(This article belongs to the Special Issue Social Media Data for Public Health and Policy)
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Article
Personality of Public Health Organizations’ Instagram Accounts and According Differences in Photos at Content and Pixel Levels
by and
Int. J. Environ. Res. Public Health 2021, 18(8), 3903; https://doi.org/10.3390/ijerph18083903 - 08 Apr 2021
Viewed by 932
Abstract
Organizations maintain social media accounts and upload posts to show their activities and communicate with the public, as individual users do. Thus, organizations’ social media accounts can be examined from the same perspective of that of individual users’ accounts, with personality being one [...] Read more.
Organizations maintain social media accounts and upload posts to show their activities and communicate with the public, as individual users do. Thus, organizations’ social media accounts can be examined from the same perspective of that of individual users’ accounts, with personality being one of the perspectives. In line with previous studies that analyzed the personality of non-human objects such as products, stores, brands, and websites, this study analyzed the personality of Instagram accounts of public health organizations. It also extracted features at content and pixel levels from the photos uploaded on the organizations’ accounts and examined how they were related to the personality traits of the accounts. The results suggested that the personality of public health organizations can be summarized as being high in openness and agreeableness but lower in extraversion and neuroticism. Openness and agreeableness were the personality traits associated the most with the content-level features, while extraversion and neuroticism were the ones associated the most with the pixel-level features. In addition, for each of the two traits associated the most with either the content- or pixel- level features, their associations tended to be in opposite directions with one another. The personality traits, except for neuroticism, were predicted from the photo features with an acceptable level of accuracy. Full article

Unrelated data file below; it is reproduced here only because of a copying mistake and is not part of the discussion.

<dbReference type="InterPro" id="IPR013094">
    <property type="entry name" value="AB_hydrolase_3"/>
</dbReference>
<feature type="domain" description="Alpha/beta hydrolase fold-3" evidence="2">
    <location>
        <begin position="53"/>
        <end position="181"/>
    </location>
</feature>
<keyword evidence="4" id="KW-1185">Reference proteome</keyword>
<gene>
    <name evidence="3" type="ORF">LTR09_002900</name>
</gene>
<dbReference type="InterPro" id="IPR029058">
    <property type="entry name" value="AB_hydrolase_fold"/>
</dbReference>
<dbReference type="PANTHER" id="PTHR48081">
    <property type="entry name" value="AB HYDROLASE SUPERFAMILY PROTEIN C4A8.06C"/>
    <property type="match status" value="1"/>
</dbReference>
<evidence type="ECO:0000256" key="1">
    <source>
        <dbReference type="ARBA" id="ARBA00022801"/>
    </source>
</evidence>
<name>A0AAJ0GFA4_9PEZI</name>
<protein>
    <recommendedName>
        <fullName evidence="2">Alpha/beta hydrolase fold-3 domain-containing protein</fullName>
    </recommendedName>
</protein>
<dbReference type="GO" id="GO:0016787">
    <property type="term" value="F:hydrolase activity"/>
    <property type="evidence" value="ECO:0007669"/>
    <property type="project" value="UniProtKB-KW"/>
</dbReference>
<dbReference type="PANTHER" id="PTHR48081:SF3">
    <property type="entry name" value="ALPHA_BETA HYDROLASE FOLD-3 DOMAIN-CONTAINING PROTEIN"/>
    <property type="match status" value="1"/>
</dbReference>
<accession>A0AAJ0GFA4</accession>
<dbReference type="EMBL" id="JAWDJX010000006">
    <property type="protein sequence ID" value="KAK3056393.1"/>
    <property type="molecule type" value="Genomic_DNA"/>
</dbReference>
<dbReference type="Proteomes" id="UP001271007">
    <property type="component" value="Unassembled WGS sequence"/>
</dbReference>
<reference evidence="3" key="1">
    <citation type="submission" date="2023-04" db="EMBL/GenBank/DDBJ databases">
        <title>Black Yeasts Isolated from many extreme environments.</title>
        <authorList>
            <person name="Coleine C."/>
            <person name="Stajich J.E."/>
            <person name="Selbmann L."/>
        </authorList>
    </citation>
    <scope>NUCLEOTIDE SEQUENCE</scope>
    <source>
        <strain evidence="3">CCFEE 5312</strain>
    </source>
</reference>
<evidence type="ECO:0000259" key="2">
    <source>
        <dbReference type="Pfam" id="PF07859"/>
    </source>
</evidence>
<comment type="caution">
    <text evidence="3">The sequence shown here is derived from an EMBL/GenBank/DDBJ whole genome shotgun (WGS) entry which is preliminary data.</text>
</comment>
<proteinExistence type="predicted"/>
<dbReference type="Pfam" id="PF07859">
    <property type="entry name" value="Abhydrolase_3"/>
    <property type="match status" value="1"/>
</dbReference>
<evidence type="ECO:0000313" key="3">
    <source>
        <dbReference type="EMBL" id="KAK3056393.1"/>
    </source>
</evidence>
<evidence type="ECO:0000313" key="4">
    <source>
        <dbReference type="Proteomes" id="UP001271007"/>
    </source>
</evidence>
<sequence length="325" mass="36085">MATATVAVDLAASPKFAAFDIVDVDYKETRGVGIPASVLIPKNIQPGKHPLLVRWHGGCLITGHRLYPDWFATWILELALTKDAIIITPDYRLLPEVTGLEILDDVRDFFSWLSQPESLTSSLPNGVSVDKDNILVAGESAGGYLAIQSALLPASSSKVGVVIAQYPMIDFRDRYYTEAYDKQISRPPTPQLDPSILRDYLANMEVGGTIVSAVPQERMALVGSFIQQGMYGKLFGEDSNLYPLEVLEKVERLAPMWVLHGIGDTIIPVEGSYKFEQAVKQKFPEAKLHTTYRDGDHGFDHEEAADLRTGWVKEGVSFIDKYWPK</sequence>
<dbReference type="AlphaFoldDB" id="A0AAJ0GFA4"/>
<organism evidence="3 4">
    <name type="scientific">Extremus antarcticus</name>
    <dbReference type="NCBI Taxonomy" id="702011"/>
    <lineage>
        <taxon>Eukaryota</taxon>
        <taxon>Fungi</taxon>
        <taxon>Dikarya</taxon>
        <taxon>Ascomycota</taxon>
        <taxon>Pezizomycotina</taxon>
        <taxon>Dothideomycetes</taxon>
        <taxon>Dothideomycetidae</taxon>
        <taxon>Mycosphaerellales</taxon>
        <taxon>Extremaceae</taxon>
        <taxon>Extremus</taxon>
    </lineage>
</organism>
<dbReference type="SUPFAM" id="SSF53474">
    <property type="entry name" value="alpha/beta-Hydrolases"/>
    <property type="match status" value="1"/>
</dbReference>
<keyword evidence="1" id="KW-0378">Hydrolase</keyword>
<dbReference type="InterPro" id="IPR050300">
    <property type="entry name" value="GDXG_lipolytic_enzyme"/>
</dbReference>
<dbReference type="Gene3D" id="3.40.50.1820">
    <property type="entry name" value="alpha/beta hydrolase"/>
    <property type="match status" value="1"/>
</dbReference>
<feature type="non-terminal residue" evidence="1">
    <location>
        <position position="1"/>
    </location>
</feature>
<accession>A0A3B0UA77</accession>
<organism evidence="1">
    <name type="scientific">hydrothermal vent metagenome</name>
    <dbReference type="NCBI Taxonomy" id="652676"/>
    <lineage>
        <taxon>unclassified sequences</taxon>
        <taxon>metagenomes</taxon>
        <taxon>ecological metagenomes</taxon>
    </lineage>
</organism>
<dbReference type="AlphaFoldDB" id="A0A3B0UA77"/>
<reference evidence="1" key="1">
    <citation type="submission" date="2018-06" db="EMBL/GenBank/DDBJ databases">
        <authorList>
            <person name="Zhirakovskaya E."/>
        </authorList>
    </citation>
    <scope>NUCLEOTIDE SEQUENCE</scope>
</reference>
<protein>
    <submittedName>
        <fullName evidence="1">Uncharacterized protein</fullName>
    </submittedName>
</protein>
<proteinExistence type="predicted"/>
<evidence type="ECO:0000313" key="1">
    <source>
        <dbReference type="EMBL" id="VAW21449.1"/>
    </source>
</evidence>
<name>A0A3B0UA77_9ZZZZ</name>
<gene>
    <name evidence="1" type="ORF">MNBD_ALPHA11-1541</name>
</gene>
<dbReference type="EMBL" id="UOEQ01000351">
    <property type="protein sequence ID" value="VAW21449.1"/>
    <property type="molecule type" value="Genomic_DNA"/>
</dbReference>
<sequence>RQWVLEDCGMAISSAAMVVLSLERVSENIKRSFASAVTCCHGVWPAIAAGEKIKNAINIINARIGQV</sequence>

(This article belongs to the Special Issue Social Media Data for Public Health and Policy)
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Article
Healthy Food on the Twitter Social Network: Vegan, Homemade, and Organic Food
Int. J. Environ. Res. Public Health 2021, 18(7), 3815; https://doi.org/10.3390/ijerph18073815 - 06 Apr 2021
Cited by 10 | Viewed by 2973
Abstract
Online social networks have become an everyday aspect of many people’s lives. Users spend more and more time on these platforms and, through their interactions on social media platforms, they create active and passive digital footprints. These data have a strong potential in [...] Read more.
Online social networks have become an everyday aspect of many people’s lives. Users spend more and more time on these platforms and, through their interactions on social media platforms, they create active and passive digital footprints. These data have a strong potential in many research areas; indeed, understanding people’s communication on social media is essential for understanding their attitudes, experiences, behaviors and values. Researchers have found that the use of social networking sites impacts eating behavior; thus, analyzing social network data is important for understanding the meaning behind expressions used in the context of healthy food. This study performed a communication analysis of data from the social network Twitter, which included 666,178 messages posted by 168,134 individual users. These data comprised all tweets that used the #healthyfood hashtag between 2019 and 2020 on Twitter. The results revealed that users most commonly associate healthy food with a healthy lifestyle, diet, and fitness. Foods associated with this hashtag were vegan, homemade, and organic. Given that people change their behavior according to other people’s behavior on social networks, these data could be used to identify current and future associations with current and future perceptions of healthy food characteristics. Full article
(This article belongs to the Special Issue Social Media Data for Public Health and Policy)
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Article
Social Media Use and Body Image Disorders: Association between Frequency of Comparing One’s Own Physical Appearance to That of People Being Followed on Social Media and Body Dissatisfaction and Drive for Thinness
Int. J. Environ. Res. Public Health 2021, 18(6), 2880; https://doi.org/10.3390/ijerph18062880 - 11 Mar 2021
Cited by 7 | Viewed by 12767
Abstract
(1) Summary: Many studies have evaluated the association between traditional media exposure and the presence of body dissatisfaction and body image disorders. The last decade has borne witness to the rise of social media, predominantly used by teenagers and young adults. This study’s [...] Read more.